As fossil fuels are becoming less and less under the condition of large-scale development and utilization of human beings, in recent years, the development and utilization of hydrogen energy has received increasing attention. As an important direction in the application of hydrogen energy, nickel-metal hydride batteries have attracted more and more attention. Although the nickel-hydrogen battery is indeed a kind of battery with good performance, the nickel-hydrogen battery for aerospace is a high-pressure nickel-hydrogen battery. Such high-pressure hydrogen gas is easy to explode when stored in a thin-walled container, and the nickel-hydrogen battery also requires precious metals as a catalyst. This makes it very expensive, which is difficult to accept for civilian use. Therefore, foreign countries have been exploring civilian low-voltage nickel-hydrogen batteries since the 1970s. Ni-MH batteries are divided into high-voltage nickel-hydrogen batteries and low-voltage nickel-hydrogen batteries. The high-voltage Ni-MH battery was first developed by M. Klein and J.F. Stockel in the United States in the early 1970s. The trend of replacing nickel-cadmium batteries with nickel-metal hydride batteries and applying them on various satellites has been formed.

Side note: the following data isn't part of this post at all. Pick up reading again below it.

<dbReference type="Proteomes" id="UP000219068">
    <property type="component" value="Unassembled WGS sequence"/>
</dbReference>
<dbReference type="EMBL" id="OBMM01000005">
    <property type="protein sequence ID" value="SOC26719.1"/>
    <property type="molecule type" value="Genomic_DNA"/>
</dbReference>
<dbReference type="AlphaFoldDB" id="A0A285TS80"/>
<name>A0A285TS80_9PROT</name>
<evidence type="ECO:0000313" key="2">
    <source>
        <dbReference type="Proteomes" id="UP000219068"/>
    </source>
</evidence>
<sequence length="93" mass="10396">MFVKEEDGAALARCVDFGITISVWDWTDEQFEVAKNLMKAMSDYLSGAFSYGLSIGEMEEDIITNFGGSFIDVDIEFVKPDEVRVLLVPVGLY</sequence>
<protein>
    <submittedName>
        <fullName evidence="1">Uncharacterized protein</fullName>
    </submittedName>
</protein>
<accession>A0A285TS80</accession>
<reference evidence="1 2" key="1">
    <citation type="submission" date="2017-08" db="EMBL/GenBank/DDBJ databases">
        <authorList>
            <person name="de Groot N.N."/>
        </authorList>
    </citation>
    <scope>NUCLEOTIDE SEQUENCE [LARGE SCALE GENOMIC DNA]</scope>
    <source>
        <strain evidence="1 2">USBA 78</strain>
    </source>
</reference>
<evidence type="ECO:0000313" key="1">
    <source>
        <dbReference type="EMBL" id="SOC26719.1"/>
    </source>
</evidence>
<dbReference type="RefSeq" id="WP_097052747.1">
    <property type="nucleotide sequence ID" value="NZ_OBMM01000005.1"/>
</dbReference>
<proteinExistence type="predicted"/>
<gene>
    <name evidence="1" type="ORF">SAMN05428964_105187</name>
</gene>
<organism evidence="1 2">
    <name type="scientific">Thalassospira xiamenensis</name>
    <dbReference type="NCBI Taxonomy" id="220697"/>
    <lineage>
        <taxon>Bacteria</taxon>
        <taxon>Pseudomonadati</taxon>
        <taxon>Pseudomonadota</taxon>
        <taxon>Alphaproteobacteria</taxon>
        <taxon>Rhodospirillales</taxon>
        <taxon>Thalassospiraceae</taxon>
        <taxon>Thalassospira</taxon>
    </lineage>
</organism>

Structure and principleedit
The positive electrode active material of the nickel-hydrogen battery is Ni(OH)2 (called NiO electrode), the negative electrode active material is metal hydride, also called hydrogen storage alloy (the electrode is called hydrogen storage electrode), and the electrolyte is 6mol/L potassium hydroxide solution. The active material forming the electrode pads mainly include sintering, drawing, foaming nickel, fiber nickel and infiltration, etc. Electrodes prepared by different processes have large differences in capacity and high current discharge performance. The battery is produced in different processes according to the conditions of use. Most of the civilian batteries such as telecommunications use drawn-out negative electrodes and foamed nickel positive electrodes. The charge and discharge chemical reaction is as follows:
Positive electrode: Ni(OH)2+OH-=NiOOH+H2O+e-
Negative electrode: M+H2O+e-=MHab+OH-
Total reaction: Ni(OH)2+M=NiOOH+MH
Note: M: hydrogen alloy; Hab: adsorbed hydrogen; the process from left to right of the reaction formula is a charging process; the process from right to left of the reaction formula is a discharge process.
When charging, the positive electrode's Ni(OH)2 reacts with OH- to generate NiOOH and H2O, and at the same time releases e- to generate MH and OH- together. The total reaction is Ni(OH)2 and M to generate NiOOH, hydrogen storage alloy stores hydrogen; On the contrary, MHab releases H+, H+ and OH- generate H2O